+++++Straight to the point. No, Hi little brother. How’s it going? To be honest, most of the time John was a complete ass. Couldn’t even call his own wife by name, or his daughter. They were shes and ladies and that was that. His son was a different matter, couldn’t shut up about him. Logan this and Logan that.
+++++“I’ve got a problem,” I said.
+++++“And you only figured this out now?”
+++++“Fucking hell, John, be serious. Just for once.”
+++++He poured the drinks and took a swig, then put his glass back on the table.
+++++“Okay, tell me,” he said.
+++++“There’s this girl.”
+++++“Yes? And that’s a problem?”
+++++“She’s stalking me.”
+++++John burst out laughing, spitting drink across the table. “Who the fuck would wanna stalk you? No offence, handsome, but you’re boring as shit, Will. Logan has a better sense of humour and he’s three.”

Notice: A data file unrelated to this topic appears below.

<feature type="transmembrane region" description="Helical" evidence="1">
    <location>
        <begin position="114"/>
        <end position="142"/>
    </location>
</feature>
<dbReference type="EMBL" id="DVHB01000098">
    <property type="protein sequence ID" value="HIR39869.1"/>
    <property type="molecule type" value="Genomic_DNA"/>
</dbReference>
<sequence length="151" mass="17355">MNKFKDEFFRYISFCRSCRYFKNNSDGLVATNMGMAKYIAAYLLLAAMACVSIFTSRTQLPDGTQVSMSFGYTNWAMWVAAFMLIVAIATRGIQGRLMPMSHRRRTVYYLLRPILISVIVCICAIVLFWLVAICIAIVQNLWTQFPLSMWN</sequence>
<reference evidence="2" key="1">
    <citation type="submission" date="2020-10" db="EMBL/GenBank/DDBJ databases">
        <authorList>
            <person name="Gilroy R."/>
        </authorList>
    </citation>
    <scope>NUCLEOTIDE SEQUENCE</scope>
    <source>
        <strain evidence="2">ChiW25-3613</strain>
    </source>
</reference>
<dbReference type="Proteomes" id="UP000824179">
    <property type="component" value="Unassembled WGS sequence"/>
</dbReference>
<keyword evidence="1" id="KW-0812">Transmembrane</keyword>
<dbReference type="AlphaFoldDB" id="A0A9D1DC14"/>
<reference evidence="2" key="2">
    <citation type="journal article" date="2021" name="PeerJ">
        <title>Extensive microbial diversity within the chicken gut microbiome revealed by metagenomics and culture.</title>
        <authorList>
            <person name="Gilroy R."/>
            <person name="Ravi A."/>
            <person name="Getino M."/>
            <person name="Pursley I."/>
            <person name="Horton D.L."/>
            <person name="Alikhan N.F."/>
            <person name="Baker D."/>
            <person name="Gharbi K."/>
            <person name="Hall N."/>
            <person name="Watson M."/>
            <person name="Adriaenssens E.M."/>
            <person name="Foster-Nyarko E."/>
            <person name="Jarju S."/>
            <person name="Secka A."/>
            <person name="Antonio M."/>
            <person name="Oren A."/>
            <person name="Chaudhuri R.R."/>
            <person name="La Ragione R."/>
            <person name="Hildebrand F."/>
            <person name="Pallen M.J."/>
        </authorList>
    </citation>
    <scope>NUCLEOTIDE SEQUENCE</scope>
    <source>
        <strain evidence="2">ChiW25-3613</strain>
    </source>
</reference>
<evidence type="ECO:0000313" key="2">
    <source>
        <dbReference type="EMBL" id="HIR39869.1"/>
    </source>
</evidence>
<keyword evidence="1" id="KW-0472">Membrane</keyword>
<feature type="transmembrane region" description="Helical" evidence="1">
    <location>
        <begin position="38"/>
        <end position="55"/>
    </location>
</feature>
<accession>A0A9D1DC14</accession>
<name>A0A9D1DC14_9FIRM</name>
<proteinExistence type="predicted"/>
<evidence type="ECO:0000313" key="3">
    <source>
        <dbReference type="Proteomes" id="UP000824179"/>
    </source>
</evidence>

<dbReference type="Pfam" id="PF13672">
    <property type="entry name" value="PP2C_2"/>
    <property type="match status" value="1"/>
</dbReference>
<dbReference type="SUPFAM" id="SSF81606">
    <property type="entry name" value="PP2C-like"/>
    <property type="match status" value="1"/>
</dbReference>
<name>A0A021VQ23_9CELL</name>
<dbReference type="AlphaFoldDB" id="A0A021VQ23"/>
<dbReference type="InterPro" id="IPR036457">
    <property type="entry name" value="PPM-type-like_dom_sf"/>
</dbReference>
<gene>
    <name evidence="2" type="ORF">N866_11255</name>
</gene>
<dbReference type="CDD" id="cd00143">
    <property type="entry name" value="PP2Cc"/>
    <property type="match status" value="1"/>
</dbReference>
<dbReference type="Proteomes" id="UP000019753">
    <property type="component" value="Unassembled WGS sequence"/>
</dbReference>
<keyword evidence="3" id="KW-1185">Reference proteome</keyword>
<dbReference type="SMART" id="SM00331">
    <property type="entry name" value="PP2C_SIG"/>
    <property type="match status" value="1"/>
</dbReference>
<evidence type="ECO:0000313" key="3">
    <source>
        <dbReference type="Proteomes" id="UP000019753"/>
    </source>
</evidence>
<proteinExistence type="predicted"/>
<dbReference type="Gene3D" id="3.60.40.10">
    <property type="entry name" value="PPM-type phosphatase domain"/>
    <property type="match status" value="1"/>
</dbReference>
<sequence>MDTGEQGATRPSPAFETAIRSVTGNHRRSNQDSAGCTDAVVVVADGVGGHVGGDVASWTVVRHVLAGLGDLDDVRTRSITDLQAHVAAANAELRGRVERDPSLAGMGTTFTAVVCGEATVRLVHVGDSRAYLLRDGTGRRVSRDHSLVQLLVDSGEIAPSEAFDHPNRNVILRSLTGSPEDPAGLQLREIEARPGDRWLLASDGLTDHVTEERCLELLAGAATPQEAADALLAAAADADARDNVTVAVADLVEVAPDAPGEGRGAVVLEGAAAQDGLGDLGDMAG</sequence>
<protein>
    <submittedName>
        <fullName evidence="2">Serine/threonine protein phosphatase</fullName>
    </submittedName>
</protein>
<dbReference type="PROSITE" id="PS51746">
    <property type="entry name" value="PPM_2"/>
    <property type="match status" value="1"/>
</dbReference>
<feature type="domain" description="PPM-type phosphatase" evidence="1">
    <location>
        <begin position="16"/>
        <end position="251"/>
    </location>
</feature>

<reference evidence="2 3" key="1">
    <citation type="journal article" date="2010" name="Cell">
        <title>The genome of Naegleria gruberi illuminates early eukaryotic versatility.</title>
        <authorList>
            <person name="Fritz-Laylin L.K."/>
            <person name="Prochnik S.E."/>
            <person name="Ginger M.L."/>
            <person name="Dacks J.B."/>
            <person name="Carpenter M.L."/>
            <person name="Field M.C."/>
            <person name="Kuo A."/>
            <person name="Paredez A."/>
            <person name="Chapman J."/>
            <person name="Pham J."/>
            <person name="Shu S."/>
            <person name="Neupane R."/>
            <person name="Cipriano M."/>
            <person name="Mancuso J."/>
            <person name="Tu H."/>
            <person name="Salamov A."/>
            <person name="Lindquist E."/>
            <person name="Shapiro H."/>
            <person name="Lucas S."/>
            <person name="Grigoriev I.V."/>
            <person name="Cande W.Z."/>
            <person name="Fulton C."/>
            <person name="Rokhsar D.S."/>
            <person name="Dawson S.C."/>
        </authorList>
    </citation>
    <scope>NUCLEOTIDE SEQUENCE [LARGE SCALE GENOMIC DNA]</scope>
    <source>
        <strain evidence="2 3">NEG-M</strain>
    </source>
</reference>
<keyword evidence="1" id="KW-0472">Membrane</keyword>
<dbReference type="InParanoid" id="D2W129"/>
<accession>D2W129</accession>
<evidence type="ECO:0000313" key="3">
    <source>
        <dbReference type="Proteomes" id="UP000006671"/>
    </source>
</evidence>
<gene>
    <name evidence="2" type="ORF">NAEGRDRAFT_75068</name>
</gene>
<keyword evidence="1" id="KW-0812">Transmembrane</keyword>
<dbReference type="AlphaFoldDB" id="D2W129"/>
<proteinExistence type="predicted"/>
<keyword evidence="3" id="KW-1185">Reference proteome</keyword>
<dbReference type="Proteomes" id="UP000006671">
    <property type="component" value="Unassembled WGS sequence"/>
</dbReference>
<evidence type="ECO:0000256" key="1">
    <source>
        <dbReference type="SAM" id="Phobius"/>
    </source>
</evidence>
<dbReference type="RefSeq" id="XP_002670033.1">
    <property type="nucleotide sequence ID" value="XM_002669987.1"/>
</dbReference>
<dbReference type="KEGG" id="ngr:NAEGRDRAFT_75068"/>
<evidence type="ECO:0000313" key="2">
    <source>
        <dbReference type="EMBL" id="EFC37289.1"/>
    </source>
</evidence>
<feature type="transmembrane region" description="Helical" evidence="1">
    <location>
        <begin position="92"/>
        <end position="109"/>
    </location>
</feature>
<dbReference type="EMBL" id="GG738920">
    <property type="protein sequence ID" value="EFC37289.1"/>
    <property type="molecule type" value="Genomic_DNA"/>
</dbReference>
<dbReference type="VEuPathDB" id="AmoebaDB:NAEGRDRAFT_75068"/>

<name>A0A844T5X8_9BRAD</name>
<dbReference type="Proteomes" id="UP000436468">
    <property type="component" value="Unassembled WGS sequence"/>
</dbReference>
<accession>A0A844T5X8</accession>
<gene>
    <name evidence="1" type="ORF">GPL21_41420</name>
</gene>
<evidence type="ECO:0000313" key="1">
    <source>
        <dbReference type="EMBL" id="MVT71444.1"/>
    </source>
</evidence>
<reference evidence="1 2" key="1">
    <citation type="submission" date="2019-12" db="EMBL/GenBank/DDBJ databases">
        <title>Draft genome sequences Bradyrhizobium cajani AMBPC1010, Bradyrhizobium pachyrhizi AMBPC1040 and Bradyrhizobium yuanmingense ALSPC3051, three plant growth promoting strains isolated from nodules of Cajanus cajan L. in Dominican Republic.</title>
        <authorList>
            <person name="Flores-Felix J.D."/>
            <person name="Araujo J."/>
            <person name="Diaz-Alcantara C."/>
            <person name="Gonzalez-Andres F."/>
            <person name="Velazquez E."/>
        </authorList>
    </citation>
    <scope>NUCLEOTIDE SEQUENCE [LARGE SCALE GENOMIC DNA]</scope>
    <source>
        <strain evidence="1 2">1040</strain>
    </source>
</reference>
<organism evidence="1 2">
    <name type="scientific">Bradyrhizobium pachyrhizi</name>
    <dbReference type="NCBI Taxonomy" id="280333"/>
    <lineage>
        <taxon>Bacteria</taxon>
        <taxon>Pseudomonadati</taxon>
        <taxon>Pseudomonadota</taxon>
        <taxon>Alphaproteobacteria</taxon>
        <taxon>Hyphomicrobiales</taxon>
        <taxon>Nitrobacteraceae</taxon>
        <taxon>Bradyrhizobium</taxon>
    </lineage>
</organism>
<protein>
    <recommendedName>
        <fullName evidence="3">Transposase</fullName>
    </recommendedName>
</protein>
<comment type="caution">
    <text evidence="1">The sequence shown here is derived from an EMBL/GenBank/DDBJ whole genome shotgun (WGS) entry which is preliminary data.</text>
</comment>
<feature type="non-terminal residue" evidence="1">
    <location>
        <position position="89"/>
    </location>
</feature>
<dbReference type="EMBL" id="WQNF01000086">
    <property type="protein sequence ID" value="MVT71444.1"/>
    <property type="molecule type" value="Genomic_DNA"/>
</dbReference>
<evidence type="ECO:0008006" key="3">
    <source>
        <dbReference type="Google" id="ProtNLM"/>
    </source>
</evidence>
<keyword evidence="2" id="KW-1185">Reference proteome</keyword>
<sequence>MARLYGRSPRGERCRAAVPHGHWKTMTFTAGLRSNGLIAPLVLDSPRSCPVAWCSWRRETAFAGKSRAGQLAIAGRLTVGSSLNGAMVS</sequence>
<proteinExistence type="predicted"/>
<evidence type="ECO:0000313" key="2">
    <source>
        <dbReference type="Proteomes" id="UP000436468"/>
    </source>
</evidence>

+++++“Gee, thanks, John. Flattery and insult in one sentence.”
+++++“C’mon, your idea of having fun is going to some boring ass book reading. When was the last time you went to a club and woke up with some hottie next to you?”
+++++“That would be the time Cherry, remember, the psycho, started stalking me,” I said, having a drink. There was a strong presence of vodka, but not much else. “Three weeks we were together, and the whole time she kept tabs on me. Checking my phone, calling my work, turning up at my place unannounced. She’s mental.”
+++++“You mean that cute thing with the dark hair?” John said.
+++++I nodded.
+++++“All she needs is a good seeing to,” he said. “Once she remembers that tiny dick of yours, she’ll run a mile.”
+++++I wanted to slap him. I thought because we were family he would at least try and understand what I was going through.